- Picked Saskatoon berries, they are a bit like blueberries and have a short season. Lots of years there are no Saskatoons at all because of a late frost or wind blowing off the blooms. I've had Saskatoon sundaes, pies, muffins etc while in MB (you don't run across these thing in Southern Ontario) but it was my first time picking and eating them fresh.
- Crocheting - I have about 2/3 of the centre of a baby blanket done, it's a pretty pattern with shells. I found it pretty relaxing to do and my in laws didn't seem to feel the need to suggest more things for me to do while I was crocheting.
- Slitting sandbags or picking pieces of sandbag up after the back hoe/bobcat were done for the day. I earned the nickname Bag Lady for a day.
- Taking crap to the dump or recycling or to the flood damaged piles in the park. The dump is only opened a couple of days a week so they set up spaces in the park (really it's just a field) for people to put all the associated flood stuff like empty sandbags, bales of mouldy hay, dead trees, rusted metal, etc. The rural municipality (RM) will pick it up from there at some point.
- Playing cards - 31 is often played in their family, if it was the 4 of us then we'd play Crib Wars, we learned how to play Canasta although I'm still a little fuzzy on the score keeping.
- On the water. My in laws have a few boats, I did go out fishing one night (didn't catch anything), out on the cruising boat with the whole family for Canada Day, and on the jet ski (they call it the watercraft) a lot. It was a good way for Mr. Lina and I to leave his family on shore.
- Visiting. Everyone wanted to see what was going on with the 'hoe and 'cat, so lots of people drop by for a beer or tea and then we'd return the visit giving them a reason to put their shovel/rake/whatever down and rest a bit. Adding to this, the government seems to tell different people different things, sending assessors to some but not others, assessors for land, assessors for property, water stewardship people, provincial government adjusters, most travelling from other provinces only to see 2 properties and leave, it goes on and on. Visits always involve comparing notes on the latest meeting or conversation or process and then shaking their heads on the whole process. The people using the heavy machinery also joined us for meals so we'd hear what was going on in Waterhen or Winnipegosis. The back hoe driver was such a sweetheart. In his mid 60's or so, I've never heard someone talk about their wife so much. You'd think Mabel was on the porch with us reminding him not to have seconds.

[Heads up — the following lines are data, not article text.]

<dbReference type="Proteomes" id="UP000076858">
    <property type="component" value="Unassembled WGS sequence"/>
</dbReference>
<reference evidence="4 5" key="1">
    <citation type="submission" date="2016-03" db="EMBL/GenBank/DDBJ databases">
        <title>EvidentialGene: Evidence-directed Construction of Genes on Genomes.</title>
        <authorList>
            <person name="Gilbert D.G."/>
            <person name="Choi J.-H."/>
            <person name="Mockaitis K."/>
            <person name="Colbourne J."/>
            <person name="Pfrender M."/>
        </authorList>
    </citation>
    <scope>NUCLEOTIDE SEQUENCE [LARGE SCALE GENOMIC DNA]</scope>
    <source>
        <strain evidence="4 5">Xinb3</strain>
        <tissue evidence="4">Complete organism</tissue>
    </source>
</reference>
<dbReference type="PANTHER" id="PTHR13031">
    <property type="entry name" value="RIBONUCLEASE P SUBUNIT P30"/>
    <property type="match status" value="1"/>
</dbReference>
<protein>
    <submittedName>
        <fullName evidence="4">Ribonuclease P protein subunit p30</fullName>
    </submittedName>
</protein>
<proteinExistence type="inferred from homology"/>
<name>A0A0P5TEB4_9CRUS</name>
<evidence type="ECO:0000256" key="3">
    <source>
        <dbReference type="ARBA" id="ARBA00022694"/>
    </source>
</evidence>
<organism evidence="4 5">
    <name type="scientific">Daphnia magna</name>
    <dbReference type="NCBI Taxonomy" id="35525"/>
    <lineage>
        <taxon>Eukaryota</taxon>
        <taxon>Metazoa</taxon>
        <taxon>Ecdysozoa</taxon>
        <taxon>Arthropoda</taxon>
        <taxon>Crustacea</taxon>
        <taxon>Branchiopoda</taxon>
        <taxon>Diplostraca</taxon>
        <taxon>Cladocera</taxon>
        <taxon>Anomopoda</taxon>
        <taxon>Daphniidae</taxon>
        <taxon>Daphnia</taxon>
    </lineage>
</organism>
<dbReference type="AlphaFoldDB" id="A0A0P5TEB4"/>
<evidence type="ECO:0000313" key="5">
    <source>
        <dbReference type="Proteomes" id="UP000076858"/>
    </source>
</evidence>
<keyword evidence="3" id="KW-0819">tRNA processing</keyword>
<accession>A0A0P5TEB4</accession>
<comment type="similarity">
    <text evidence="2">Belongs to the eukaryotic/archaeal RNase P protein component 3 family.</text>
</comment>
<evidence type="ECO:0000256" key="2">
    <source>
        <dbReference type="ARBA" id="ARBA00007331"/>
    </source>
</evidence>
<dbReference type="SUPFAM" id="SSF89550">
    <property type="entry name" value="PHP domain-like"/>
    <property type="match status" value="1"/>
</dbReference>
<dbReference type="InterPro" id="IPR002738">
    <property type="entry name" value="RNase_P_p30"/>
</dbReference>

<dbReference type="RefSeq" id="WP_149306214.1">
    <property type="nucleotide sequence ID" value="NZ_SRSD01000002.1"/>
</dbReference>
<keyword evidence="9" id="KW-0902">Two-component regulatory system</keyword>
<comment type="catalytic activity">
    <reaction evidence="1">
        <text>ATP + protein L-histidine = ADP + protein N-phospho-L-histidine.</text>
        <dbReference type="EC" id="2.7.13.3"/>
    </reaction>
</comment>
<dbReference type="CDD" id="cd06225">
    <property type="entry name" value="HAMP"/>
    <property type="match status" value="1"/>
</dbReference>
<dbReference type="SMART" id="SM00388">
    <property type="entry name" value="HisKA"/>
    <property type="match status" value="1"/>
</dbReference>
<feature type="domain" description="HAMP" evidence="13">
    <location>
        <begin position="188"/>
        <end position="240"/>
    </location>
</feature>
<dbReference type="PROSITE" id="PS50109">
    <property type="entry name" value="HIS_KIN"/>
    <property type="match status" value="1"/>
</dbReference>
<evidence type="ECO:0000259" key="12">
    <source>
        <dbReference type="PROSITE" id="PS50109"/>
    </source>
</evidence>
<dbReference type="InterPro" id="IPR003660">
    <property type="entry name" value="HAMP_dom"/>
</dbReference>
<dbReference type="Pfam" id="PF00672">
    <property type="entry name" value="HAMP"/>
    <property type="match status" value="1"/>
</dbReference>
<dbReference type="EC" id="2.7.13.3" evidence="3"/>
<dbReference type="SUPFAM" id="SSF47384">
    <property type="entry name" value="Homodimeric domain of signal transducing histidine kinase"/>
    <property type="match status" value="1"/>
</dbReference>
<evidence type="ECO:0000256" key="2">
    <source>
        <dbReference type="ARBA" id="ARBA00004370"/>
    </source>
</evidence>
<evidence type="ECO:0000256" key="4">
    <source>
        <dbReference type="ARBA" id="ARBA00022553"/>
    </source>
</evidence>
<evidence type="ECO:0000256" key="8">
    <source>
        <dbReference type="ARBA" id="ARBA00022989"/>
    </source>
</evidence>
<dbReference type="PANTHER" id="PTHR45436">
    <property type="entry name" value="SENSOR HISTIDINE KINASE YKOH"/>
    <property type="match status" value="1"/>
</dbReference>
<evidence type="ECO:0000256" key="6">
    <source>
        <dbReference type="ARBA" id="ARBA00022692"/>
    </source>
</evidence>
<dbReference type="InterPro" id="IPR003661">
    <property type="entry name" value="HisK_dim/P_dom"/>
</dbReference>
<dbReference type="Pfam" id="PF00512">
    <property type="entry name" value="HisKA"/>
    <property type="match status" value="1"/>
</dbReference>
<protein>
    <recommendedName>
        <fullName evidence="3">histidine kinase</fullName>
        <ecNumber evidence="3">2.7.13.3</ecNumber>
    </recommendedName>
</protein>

- Family visiting. Mr. Lina has a few family members who are sick and you just never know when the last visit will be. His uncle has been fighting bowel cancer a few years now. He was too tired from chemo when we arrived in Winnipeg to see him but he was up for a short visit on our way back. His great aunt and uncle are also facing health challenges. Mr. Lina's maternal grandfather died a few months before he was born, this uncle is more like a grandfather to him. He is on dialysis 3 times a week, his wife has a brain tumour that is causing short term memory loss. You just don't know, any of them could hang on for another 5 years, but it's good to see them when we can and have a happy memory to hold onto. When we were in Winnipeg, I spent a lot of time just listening to his grandmother talk. She will be 89 this fall, so stubborn and pretty much deaf. It's frustrating for those who spend a lot of time with her but I miss my grandparents and love to just sit with her for a while and let her talk.
- Enjoying the view. This got better as the dike was torn down and the moat filled in. They sure get pretty sunsets with a long twilight.